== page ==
for Lesser Roadrunner. More easily seen are the Blue-black
Grassquit, Yellow-faced Grassquit, White-collared Seedeater, Lesser Goldfinch,
Black-throated Saltator, and Blue-gray Gnatcatcher. The
habits of the White-bellied Emerald and Black Catbird are
not yet well known, but if they are to be found in October, this is the place. The
total tour covers about 25 kms.
Northside Coastal Dune Vegetation
If you have access to a car, I suggest that you follow the same route as mentioned in
Section A for the walking tour. Travel about 4 kms and turn right onto a road
that leads to the salt lagoons. Continue along this same road, passing two
small salt works until you reach the large salt works. Cross them and turn right until you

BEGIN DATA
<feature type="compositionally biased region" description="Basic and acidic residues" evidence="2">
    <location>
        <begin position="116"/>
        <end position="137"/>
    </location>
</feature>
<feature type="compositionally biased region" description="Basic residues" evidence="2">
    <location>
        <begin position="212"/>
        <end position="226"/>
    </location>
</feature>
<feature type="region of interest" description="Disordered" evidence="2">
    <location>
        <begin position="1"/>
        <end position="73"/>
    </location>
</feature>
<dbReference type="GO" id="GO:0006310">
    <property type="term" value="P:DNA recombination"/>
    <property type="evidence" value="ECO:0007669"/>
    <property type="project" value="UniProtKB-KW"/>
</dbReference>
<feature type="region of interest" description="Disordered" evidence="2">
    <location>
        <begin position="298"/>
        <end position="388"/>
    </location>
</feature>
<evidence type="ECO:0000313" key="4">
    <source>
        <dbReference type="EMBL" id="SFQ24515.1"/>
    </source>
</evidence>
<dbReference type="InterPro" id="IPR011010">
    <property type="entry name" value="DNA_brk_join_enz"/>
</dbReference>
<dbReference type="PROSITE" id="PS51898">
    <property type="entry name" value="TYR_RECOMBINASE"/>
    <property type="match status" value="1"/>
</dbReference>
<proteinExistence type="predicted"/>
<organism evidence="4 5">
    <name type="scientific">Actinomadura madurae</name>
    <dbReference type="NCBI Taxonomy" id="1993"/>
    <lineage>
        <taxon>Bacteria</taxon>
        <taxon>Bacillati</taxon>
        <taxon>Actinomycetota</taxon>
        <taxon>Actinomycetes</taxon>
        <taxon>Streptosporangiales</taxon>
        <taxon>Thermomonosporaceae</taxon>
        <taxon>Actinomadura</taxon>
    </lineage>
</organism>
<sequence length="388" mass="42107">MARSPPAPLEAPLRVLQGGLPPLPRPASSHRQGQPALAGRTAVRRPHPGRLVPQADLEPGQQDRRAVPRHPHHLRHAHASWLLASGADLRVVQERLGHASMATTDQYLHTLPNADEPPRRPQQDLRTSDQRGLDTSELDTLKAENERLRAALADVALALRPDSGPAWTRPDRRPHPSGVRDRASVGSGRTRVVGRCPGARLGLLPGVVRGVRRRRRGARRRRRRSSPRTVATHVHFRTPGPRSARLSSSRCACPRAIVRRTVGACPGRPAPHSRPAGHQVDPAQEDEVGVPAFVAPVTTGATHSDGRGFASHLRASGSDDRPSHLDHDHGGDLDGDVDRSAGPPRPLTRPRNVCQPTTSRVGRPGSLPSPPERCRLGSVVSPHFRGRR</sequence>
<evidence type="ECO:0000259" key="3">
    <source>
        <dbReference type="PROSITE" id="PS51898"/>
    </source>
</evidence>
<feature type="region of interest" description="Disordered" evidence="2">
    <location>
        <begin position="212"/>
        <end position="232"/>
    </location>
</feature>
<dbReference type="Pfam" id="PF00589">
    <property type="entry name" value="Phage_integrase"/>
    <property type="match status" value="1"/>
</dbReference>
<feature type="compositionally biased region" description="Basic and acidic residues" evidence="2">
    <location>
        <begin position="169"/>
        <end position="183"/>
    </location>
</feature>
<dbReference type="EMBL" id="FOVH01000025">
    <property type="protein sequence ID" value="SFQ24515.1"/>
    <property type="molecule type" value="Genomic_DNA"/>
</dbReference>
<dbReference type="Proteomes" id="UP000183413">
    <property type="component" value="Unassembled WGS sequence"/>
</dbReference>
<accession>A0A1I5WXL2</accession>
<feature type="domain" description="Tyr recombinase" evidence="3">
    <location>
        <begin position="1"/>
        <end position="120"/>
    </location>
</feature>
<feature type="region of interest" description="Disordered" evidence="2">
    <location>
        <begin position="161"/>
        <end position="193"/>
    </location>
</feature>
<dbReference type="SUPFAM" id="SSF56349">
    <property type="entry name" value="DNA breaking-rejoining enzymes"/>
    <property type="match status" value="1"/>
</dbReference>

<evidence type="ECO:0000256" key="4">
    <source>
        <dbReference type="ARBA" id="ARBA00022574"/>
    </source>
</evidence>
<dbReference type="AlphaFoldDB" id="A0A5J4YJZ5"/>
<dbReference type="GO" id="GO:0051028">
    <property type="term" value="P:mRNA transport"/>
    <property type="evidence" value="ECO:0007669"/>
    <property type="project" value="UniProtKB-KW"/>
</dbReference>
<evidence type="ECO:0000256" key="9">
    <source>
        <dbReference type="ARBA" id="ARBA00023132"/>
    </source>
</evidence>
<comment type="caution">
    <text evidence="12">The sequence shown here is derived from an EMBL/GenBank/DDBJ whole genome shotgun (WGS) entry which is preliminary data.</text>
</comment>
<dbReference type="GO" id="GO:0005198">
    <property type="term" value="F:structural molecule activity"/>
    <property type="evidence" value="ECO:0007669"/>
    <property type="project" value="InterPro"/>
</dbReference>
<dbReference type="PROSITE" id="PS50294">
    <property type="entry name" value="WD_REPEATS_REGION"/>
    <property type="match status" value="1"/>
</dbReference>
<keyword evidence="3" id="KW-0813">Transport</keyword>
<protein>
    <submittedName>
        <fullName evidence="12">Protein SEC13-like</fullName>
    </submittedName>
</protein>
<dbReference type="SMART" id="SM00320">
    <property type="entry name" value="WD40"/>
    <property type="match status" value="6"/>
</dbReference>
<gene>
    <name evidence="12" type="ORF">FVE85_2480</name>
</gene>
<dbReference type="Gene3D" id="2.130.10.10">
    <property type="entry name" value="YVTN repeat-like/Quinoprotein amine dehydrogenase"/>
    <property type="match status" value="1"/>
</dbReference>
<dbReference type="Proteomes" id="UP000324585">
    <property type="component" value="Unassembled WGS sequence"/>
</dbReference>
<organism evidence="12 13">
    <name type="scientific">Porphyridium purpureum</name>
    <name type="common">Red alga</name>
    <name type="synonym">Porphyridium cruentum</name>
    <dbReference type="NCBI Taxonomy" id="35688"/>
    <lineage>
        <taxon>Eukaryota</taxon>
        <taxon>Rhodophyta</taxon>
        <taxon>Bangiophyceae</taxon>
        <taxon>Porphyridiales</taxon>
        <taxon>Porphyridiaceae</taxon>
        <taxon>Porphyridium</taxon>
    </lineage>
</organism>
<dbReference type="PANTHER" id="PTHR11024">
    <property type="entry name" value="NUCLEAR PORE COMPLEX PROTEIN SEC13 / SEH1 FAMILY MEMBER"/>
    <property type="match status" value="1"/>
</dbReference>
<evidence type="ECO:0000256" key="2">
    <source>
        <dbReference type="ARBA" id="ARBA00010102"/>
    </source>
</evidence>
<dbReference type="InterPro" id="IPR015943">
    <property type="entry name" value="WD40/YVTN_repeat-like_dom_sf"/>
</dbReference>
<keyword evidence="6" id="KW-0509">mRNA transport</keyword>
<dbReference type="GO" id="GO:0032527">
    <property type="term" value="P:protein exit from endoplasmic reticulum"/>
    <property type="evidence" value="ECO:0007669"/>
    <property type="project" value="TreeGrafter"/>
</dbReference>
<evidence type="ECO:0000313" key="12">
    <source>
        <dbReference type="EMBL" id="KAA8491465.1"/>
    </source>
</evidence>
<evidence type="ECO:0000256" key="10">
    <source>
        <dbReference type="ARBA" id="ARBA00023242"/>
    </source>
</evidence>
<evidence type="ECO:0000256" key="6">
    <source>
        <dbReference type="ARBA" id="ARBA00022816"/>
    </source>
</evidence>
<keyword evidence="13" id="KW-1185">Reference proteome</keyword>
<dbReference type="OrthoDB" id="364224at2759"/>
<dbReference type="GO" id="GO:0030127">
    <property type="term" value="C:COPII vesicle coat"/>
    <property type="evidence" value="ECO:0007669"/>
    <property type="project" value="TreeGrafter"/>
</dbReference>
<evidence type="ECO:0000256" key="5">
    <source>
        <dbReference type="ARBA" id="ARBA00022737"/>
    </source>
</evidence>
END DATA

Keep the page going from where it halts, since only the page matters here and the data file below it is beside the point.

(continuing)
reach a spot at a junction and turn right again. Continue along the main road for a
kilometer and a half and turn left, and then right. Do not attempt to take a road
that does not look well traveled. After advancing two kilometers, turn left and then right
until you reach the principal avenue of town. Obviously you can stop every 300 meters or
so when it is appropriate to walk and check out the vegetation. When the salt works
are covered with water they are a good place to see shorebirds, especially in August and
October. The birds that are mentioned in section A are also found along this road, in
addition to other surprises.
Be on the lookout for a Great Black-Hawk, a forest species which has been
sighted in the other part of the salt works. Occassionally, flamingos
feed there. During the last kilometer look to your left and you will see that
the mangroves are tall and the dead branches are favored perches for the Bat
Falcon, Crested Caracara, Laughing Falcon, Peregrine Falcon, and the Lesser
South Side Coastal Dune Vegetation
This tour offers a second chance to see some of the species that could not be seen on the
North side, as well as some surprises. The dominant vegetation is typical of the
coastal dunes, but with a difference in the mix of trees and shrubs as compared with the